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 Rommel's Last Battle
Introduction
The Truth Revealed
Rommel's Efforts
The Attack
Conclusion
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Author's Notes
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 Along the Atlantic Wall: Rommel's Last Battle

Author's Notes
by Jeremy Gypton
 

Author’s Notes: I wrote this paper last year for a class I took through American Military University (www.amunet.edu), and did not realize at the time that it would be the first of several about various aspects of the Normandy Invasion. Even though so much has been written about that pivotal operation, it amazes me as to just how enormous a topic it really is; it is definitely an evolving historical subject, providing researchers and readers with myriad related, but ‘new’ material. I hope that my focus on Rommel, and his efforts to prepare France for the Allied invasion, will be both interesting and enjoyable to those who take the time to read it. I encourage anyone who has the time and motivation to dig through my bibliography and read some of those works, especially Liddell Hart’s Rommel Papers and Friedrich Ruge’s Rommel in Normandy; both of these are excellent, and provide quite an interesting look into the personality and skill of Rommel.

Introduction: While much has been written about the Allied invasion of Normandy, most works have been concerned with what happened on 6 June and afterward, while spending little time on German activity in France in the months and years leading up to that singular day in history. Considering that Germany controlled northern France for some 4 years before OVERLORD was launched, and many of the Werhmacht’s top leaders had a hand in formulating what the Allies would face on the beaches and inland, it is important to better explore those plans and efforts in order to gain a greater appreciation of just how great a feat the invasion truly was. Spearheaded by Rommel, sometimes stymied by von Rundstedt, and continually shaped by Hitler, the extensive preparations along the Atlantic Wall constitute the silent backstory of OVERLORD.

The Truth Revealed: Far from the bulwark created by Nazi propaganda, Rommel sees the Atlantic Wall for what it was: an uncoordinated, impossibly thin, understaffed and poorly supplied fantasy of static defense. With only months remaining before the Allied invasion is expected to take place, Rommel is appointed head of defensive planning in the West, and immediately puts his near legendary energy and creativity to work. Despite uncharacteristically clear orders from Hitler that all planning will be centralized under on man, the Fuhrer’s desire to keep his empire divided into sometimes conflicting sectors hampers construction of defenses and deployment of troops, and a cohesive defensive strategy is not adopted.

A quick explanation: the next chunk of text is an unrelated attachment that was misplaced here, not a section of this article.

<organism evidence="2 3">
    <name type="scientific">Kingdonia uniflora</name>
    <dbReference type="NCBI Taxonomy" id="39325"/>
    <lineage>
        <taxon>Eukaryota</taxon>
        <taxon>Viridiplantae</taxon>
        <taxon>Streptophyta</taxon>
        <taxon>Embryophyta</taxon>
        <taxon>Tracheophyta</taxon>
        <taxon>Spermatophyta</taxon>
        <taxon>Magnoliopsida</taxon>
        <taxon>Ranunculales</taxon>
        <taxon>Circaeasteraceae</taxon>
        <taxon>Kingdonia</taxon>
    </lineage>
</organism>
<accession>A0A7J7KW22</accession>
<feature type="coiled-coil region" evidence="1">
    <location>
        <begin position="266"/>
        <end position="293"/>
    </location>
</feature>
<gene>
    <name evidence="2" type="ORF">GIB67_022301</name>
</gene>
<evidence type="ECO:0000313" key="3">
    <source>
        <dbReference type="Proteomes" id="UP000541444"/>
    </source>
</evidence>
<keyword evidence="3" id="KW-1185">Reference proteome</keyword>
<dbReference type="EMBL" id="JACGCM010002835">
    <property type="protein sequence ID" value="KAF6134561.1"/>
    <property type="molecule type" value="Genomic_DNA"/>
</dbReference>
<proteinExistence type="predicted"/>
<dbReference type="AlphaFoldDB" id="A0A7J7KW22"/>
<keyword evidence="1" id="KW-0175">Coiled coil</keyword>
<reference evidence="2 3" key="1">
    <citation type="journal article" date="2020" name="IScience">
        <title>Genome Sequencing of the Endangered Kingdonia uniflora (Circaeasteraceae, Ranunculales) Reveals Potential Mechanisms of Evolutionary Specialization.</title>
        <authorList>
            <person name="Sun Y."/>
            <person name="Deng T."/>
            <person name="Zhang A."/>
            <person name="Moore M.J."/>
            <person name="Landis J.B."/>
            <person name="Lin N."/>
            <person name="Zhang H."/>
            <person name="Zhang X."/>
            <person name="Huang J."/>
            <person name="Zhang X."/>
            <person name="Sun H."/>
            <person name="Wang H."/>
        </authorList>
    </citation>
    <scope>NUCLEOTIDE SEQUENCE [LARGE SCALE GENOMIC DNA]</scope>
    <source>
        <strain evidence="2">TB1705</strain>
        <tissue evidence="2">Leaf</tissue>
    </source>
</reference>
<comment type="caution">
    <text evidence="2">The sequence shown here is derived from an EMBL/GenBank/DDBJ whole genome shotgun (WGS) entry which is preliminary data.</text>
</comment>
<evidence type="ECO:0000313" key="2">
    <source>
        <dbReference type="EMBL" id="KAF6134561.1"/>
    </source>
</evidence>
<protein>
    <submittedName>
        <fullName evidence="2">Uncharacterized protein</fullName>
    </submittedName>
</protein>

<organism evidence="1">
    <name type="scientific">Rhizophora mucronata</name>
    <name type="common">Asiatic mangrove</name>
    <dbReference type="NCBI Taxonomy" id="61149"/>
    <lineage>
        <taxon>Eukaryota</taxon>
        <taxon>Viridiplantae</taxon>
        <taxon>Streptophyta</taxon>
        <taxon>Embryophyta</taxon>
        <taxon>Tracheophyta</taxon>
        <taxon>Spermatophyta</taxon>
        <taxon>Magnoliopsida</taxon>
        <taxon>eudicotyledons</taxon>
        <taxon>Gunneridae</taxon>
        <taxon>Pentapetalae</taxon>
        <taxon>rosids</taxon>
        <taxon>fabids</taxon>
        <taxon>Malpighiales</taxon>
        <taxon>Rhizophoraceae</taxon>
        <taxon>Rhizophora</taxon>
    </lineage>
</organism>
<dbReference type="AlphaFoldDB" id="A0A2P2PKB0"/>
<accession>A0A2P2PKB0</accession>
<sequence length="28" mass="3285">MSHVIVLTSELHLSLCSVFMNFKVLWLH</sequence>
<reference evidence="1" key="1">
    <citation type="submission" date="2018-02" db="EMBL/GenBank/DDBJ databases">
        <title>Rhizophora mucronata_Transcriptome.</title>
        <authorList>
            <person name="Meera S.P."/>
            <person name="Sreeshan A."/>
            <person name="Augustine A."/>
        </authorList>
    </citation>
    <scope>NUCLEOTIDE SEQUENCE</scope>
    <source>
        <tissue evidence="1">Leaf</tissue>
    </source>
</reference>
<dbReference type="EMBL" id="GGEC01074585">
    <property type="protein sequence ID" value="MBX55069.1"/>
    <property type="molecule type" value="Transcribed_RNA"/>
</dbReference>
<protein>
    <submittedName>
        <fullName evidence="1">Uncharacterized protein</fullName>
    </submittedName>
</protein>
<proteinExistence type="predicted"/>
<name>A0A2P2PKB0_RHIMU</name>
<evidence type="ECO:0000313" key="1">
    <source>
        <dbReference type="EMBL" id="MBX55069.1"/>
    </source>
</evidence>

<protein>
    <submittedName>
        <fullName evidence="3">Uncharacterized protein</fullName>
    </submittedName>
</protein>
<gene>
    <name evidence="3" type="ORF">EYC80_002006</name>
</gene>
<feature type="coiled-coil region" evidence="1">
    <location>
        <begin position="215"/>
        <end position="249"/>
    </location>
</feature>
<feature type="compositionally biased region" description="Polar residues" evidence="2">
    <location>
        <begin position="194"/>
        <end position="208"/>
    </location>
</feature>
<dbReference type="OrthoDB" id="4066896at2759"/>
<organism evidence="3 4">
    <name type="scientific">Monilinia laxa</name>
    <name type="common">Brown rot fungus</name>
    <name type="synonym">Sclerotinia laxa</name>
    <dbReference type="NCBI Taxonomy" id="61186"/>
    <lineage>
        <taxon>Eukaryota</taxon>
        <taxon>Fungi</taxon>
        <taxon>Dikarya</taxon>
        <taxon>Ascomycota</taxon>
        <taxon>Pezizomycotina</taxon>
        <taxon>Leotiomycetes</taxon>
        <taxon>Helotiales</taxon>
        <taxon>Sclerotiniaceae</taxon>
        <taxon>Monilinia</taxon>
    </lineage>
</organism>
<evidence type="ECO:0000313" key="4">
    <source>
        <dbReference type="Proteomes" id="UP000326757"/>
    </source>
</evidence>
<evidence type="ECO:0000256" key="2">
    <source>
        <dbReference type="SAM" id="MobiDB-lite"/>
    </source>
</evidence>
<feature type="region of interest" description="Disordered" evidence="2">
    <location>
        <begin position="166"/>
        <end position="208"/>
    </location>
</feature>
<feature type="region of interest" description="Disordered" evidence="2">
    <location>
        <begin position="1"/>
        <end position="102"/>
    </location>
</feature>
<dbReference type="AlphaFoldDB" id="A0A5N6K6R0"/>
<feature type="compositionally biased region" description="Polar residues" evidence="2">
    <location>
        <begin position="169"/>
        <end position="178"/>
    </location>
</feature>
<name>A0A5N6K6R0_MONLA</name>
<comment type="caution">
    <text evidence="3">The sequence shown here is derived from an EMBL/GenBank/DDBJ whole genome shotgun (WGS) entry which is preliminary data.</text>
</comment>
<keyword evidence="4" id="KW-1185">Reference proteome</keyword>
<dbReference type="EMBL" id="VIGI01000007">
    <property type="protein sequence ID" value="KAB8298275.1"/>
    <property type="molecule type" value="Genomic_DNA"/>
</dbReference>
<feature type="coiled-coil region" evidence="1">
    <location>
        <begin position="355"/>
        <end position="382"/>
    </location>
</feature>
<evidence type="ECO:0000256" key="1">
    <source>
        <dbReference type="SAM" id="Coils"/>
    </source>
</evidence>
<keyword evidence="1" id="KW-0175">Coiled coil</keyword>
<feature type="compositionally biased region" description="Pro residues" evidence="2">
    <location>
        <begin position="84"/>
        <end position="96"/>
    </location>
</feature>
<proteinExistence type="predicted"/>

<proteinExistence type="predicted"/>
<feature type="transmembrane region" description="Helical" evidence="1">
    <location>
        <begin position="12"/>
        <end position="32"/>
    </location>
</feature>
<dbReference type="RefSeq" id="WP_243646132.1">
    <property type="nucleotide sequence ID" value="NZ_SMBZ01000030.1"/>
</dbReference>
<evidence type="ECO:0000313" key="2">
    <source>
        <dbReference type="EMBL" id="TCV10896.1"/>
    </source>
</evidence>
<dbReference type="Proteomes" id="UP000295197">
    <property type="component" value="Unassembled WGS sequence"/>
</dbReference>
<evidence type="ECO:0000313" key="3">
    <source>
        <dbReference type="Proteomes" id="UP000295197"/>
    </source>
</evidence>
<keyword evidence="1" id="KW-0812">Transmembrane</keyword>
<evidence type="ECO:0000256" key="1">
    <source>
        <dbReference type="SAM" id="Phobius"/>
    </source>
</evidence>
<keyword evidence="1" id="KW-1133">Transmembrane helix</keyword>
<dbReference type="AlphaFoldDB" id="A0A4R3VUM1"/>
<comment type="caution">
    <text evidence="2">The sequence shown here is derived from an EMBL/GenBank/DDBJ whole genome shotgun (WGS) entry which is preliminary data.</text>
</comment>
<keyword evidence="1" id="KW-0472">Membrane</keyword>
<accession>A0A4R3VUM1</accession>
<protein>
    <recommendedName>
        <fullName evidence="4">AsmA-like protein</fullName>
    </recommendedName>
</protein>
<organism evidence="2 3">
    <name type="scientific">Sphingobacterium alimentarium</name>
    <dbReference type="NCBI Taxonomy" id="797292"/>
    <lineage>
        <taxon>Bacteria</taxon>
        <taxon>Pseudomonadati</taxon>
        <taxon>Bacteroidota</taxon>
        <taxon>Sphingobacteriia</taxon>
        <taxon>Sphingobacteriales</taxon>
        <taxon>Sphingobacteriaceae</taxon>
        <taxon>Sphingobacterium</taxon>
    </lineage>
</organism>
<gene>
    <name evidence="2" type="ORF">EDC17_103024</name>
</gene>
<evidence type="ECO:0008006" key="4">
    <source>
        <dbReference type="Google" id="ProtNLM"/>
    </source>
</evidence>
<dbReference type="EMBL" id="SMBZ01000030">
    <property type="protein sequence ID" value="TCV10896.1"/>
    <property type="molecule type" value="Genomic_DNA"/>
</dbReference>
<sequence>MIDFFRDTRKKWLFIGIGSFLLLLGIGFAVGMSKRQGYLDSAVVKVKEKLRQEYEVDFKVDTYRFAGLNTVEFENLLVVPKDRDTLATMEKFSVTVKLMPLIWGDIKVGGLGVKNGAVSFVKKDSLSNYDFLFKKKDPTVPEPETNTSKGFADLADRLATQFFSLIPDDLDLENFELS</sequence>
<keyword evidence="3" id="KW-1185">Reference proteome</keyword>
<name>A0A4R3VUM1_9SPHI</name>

Rommel’s Efforts: The Desert Fox spent from January to May 1944 in a whirlwind of inspections and planning meetings, attempting to transform Hitler’s fantasy into reality. Continuing conflict with his superior, von Rundstedt, about the overall strategy for defense as well as Hitler’s frequent meddling, hamper his efforts in France, while construction projects, by necessity, take precedence over training, and a final miscalculation puts Rommel hundreds of miles away when the invasion actually begins.

The Attack: The invasion that had been expected for over a year finally arrives, neither at the place nor at the time expected by most of Germany’s top military minds. Rommel’s defenses, without him at the wheel, spring to action against the Allies, as the unfinished lines are battered by attacks from land, sea, and air. By the end of 6 June, Rommel’s greatest fears are coming to pass and the lack of a cohesive, coordinated strategy for defending France plays into the hands of Allied strength and planning.

Conclusion: Could Rommel’s plans have worked? While incomplete attempts by von Rundstedt and Rommel to implement their contradictory strategies contributed to weakness along the coast and inland, would either have worked if given the time, men, and materials requested? Allied logistical superiority and air supremacy are often cited as the primary contributing factors to what is now viewed, through the lens of history, as an assured victory. Intense fighting at Omaha and around Caen, however, seemed to indicate, though, that the Germans were far from a defeated enemy waiting to be walked over at dawn on 6 June. What factors, on both sides of the Channel that morning, really led to the Allied victory?


Written by Jeremy Gypton
Copyright © 2002 Jeremy Gypton

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